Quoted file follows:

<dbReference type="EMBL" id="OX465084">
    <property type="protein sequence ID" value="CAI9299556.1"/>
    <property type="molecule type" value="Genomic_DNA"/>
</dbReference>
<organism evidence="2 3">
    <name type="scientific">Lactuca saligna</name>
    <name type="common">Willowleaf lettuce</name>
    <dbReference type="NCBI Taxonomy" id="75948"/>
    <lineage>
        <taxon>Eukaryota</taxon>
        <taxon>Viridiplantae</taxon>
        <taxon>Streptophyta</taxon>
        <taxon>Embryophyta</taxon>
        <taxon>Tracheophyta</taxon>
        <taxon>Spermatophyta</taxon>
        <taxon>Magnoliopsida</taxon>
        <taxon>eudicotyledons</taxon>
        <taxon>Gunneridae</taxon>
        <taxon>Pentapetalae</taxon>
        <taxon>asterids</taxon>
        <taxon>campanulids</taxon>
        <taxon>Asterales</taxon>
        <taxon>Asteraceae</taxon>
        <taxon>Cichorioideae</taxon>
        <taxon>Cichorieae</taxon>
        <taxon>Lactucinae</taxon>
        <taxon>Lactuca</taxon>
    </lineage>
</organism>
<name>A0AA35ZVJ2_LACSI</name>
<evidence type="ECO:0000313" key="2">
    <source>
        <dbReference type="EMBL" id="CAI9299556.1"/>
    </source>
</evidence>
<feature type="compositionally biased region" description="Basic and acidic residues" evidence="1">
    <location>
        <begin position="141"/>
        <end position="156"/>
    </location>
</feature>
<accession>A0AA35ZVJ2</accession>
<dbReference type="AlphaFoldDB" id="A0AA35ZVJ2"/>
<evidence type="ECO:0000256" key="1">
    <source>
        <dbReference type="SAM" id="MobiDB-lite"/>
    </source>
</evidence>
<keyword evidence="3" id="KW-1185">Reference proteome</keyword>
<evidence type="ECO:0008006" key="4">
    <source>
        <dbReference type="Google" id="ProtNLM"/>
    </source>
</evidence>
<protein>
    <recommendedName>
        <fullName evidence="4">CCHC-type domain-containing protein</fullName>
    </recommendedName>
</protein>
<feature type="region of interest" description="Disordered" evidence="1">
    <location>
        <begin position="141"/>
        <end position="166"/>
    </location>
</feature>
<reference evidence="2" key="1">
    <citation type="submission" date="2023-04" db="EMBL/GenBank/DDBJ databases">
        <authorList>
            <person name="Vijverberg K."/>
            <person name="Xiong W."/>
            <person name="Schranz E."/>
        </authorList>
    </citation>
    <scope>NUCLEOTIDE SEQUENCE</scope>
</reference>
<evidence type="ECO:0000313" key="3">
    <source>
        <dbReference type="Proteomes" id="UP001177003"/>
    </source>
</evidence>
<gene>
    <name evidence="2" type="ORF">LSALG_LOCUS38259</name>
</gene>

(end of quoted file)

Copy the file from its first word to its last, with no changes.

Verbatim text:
<dbReference type="EMBL" id="OX465084">
    <property type="protein sequence ID" value="CAI9299556.1"/>
    <property type="molecule type" value="Genomic_DNA"/>
</dbReference>
<organism evidence="2 3">
    <name type="scientific">Lactuca saligna</name>
    <name type="common">Willowleaf lettuce</name>
    <dbReference type="NCBI Taxonomy" id="75948"/>
    <lineage>
        <taxon>Eukaryota</taxon>
        <taxon>Viridiplantae</taxon>
        <taxon>Streptophyta</taxon>
        <taxon>Embryophyta</taxon>
        <taxon>Tracheophyta</taxon>
        <taxon>Spermatophyta</taxon>
        <taxon>Magnoliopsida</taxon>
        <taxon>eudicotyledons</taxon>
        <taxon>Gunneridae</taxon>
        <taxon>Pentapetalae</taxon>
        <taxon>asterids</taxon>
        <taxon>campanulids</taxon>
        <taxon>Asterales</taxon>
        <taxon>Asteraceae</taxon>
        <taxon>Cichorioideae</taxon>
        <taxon>Cichorieae</taxon>
        <taxon>Lactucinae</taxon>
        <taxon>Lactuca</taxon>
    </lineage>
</organism>
<name>A0AA35ZVJ2_LACSI</name>
<evidence type="ECO:0000313" key="2">
    <source>
        <dbReference type="EMBL" id="CAI9299556.1"/>
    </source>
</evidence>
<feature type="compositionally biased region" description="Basic and acidic residues" evidence="1">
    <location>
        <begin position="141"/>
        <end position="156"/>
    </location>
</feature>
<accession>A0AA35ZVJ2</accession>
<dbReference type="AlphaFoldDB" id="A0AA35ZVJ2"/>
<evidence type="ECO:0000256" key="1">
    <source>
        <dbReference type="SAM" id="MobiDB-lite"/>
    </source>
</evidence>
<keyword evidence="3" id="KW-1185">Reference proteome</keyword>
<evidence type="ECO:0008006" key="4">
    <source>
        <dbReference type="Google" id="ProtNLM"/>
    </source>
</evidence>
<protein>
    <recommendedName>
        <fullName evidence="4">CCHC-type domain-containing protein</fullName>
    </recommendedName>
</protein>
<feature type="region of interest" description="Disordered" evidence="1">
    <location>
        <begin position="141"/>
        <end position="166"/>
    </location>
</feature>
<reference evidence="2" key="1">
    <citation type="submission" date="2023-04" db="EMBL/GenBank/DDBJ databases">
        <authorList>
            <person name="Vijverberg K."/>
            <person name="Xiong W."/>
            <person name="Schranz E."/>
        </authorList>
    </citation>
    <scope>NUCLEOTIDE SEQUENCE</scope>
</reference>
<evidence type="ECO:0000313" key="3">
    <source>
        <dbReference type="Proteomes" id="UP001177003"/>
    </source>
</evidence>
<gene>
    <name evidence="2" type="ORF">LSALG_LOCUS38259</name>
</gene>